Estates Of Mind
By Ian Darby, Roving Journalist
If you passed the old ’shoe world’ shop in Chrisp Street market recently you may have been surprised to find that it had been transformed into a picture gallery. Seems strange, but with a closer look you would have discovered a treasure trove of photos depicting Housing Estates both in Poplar and further afield. The photos -both in black and white and colour- highlighted designs in housing from the heyday of Social Housing Architecture. Some examples that are still standing and some no longer with us and others whose fate still hangs in the balance.
Estates of Mind (Designs for Living) brings together six photographers to explore various social housing projects from the 1960’s and 70’s era of radical architectural determinism and social reconstruction and asks… ‘What can we learn today, in a time of great uncertainty in social housing, from their successes and failures’? I had a chat with Vivienne Lewis, Michael Mulcahy and Mike Seaborne three of the photographers taking part in the exhibition.
So what is the point of the exhibition?
Vivienne explained that for her it was a record of the best Local Authority estate from the 60’s and 70’s – a highpoint of council house building in Britain they were designed as good places for the people that lived in them with lots of open space to live in. Michael told me that it was designed to explore designs in social housing and hold up a mirror for the local community about what is happing in social housing now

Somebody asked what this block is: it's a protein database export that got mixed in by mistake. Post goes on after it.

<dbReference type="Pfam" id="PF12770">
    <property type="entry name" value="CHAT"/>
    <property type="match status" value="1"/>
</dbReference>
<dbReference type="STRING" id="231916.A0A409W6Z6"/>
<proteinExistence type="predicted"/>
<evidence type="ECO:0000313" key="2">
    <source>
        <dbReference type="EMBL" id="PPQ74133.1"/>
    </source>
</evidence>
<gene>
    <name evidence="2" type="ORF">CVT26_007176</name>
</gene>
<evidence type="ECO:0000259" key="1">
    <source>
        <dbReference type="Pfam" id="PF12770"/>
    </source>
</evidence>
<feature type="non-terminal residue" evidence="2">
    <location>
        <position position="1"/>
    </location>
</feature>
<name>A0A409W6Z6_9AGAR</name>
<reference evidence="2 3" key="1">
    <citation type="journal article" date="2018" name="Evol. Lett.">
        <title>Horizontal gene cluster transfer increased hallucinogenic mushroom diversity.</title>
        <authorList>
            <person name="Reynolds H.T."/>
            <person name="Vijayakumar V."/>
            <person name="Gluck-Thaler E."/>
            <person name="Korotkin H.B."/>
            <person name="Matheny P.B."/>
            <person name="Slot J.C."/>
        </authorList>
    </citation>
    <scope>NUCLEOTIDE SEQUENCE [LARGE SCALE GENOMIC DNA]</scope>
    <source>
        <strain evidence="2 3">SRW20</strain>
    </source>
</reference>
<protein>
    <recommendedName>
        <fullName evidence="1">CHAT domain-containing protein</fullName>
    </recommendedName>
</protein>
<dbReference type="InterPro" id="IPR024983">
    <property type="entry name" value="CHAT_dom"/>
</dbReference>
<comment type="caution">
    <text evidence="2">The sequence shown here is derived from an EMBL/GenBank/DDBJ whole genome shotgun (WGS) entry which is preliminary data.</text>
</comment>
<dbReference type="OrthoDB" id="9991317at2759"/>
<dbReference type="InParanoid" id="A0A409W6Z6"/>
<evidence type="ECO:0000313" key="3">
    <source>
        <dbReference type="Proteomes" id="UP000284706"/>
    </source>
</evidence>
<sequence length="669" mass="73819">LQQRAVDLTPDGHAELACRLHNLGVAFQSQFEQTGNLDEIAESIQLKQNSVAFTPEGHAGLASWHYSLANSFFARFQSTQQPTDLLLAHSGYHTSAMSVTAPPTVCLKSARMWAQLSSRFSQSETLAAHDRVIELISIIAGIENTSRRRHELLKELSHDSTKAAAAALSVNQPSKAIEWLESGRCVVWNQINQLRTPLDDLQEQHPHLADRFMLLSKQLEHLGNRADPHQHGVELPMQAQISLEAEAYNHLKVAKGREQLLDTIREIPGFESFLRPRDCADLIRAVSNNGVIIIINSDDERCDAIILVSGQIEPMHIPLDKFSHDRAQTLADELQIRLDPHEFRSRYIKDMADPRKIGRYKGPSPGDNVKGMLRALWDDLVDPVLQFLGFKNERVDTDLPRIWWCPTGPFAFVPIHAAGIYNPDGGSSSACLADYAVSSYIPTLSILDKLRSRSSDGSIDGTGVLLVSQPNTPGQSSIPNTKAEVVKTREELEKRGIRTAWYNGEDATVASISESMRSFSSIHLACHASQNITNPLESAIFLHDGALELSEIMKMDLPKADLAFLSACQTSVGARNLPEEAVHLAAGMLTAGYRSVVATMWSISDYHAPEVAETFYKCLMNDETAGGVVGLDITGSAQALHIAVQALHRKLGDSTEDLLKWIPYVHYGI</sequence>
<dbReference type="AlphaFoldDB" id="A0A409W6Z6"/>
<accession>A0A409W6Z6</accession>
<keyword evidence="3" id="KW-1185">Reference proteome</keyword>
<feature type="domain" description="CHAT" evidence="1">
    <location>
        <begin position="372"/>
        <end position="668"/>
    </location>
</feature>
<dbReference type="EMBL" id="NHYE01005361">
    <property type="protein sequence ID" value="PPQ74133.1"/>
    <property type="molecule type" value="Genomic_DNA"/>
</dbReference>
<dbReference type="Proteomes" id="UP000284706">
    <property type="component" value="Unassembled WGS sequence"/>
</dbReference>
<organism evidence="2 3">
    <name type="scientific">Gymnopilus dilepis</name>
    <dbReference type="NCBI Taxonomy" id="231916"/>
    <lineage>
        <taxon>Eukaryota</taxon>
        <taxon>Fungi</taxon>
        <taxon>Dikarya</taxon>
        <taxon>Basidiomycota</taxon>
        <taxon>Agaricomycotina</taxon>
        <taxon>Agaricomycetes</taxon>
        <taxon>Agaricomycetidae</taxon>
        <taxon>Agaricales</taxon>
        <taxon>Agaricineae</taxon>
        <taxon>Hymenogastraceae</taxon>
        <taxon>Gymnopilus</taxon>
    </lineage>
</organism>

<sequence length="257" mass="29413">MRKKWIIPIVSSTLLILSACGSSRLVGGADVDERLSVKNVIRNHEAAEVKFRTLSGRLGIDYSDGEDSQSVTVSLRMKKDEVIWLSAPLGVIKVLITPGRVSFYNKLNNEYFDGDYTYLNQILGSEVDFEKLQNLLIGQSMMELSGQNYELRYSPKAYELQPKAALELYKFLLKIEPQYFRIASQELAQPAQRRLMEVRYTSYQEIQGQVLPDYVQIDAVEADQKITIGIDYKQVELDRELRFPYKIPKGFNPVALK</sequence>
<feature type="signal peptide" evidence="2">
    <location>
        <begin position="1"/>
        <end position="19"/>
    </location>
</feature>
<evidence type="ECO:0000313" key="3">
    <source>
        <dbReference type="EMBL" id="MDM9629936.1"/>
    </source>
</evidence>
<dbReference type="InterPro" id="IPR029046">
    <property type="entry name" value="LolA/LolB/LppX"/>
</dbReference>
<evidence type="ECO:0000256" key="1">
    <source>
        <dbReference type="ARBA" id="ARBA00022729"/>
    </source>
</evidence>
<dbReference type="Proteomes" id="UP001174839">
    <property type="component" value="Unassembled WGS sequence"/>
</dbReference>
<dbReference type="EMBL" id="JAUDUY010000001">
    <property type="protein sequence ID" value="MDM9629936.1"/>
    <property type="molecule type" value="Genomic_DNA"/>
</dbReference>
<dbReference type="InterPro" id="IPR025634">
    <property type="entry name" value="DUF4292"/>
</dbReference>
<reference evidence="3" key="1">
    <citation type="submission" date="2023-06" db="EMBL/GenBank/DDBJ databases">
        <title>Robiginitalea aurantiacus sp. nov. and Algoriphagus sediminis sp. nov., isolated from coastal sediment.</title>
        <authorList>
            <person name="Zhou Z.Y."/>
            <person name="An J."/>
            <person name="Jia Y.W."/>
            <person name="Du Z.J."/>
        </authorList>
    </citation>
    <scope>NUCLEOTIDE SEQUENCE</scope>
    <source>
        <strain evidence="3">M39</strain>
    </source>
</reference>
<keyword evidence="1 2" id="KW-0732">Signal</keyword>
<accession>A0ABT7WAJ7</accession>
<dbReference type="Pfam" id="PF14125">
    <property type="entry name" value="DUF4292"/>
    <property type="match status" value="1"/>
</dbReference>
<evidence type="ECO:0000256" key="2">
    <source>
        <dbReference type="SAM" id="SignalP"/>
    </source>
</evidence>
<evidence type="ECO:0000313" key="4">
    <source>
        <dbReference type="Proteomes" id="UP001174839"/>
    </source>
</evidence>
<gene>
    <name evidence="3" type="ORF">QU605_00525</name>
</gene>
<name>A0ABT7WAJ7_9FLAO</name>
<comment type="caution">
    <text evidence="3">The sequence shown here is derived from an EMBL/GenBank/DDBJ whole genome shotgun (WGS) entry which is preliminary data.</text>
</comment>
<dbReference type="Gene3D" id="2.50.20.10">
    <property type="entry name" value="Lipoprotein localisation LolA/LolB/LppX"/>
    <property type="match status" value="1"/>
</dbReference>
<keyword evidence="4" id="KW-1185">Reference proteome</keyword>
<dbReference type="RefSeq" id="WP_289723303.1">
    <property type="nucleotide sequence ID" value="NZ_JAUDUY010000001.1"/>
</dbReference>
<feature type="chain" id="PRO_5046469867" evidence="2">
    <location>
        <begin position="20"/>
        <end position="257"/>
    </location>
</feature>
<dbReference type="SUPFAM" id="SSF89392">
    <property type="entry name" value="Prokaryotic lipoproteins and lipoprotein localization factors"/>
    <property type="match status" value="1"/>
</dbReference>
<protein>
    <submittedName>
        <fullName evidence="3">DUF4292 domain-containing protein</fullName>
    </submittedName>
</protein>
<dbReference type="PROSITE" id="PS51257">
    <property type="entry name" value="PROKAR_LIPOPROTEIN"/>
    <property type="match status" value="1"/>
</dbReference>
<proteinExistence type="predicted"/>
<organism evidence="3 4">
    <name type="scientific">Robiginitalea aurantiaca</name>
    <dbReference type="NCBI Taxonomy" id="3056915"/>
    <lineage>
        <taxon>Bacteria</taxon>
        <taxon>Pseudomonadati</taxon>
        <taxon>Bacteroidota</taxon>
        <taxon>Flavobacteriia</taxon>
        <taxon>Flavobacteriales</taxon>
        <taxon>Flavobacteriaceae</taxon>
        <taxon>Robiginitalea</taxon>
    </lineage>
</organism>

So why hold it in Chrisp Street Market?
We could have had the exhibition in Shoreditch and we would have had an audience of other photographers and artists but here local people have come in and spoken to us about the picture – it’s a great place to get residence involved with the issues around social housing in the past and the future
What are your favourite places in poplar and east London?
Michael – who has always lived locally, told me his was Balfron Tower. It inspired him at an early age to have an interest in architecture Mike was a little more widespread highlighting the variety of features in East London such as the canal footbridges around Bow Locks. Vivienne told me she admired the ideas store and all the work they are doing. Robin Hood Gardens was also mentioned as a notable example. Mike told me of his expence concerning the development of the docks and how he took part in documenting the impact that this development had and still has in the mind of many local people
Where do they see Poplar in 5 years time?
Keeping and restoring the best of current housing and where possible building more ‘affordable’ social housing. Many iconic examples are due for demolition. We shall see what happens
For me this is a record of the high points of local estate building when more care seemed to be taken and quality was a higher priority. The people that took the pictures are not necsasereley ‘artists’ but I believe want to provoke a reaction in local people to their surrounds and as I sat and listen to the many locals who came through door I could see this. People telling stories of when they lived in the buildings or new somebody who did – some even putting names to the people in the pictures, so that even the black and white pictures seemed to take on more ‘colour’. One person described the exhibition as a lament for the past let’s hope this is not the case
The exhibition is an ongoing project and will be looking for more pictures of local estates. There will also be more exhibitions in more accessible places. And with 800 people taking a look in 10 days it seems to be working… why not pop it and see what you think…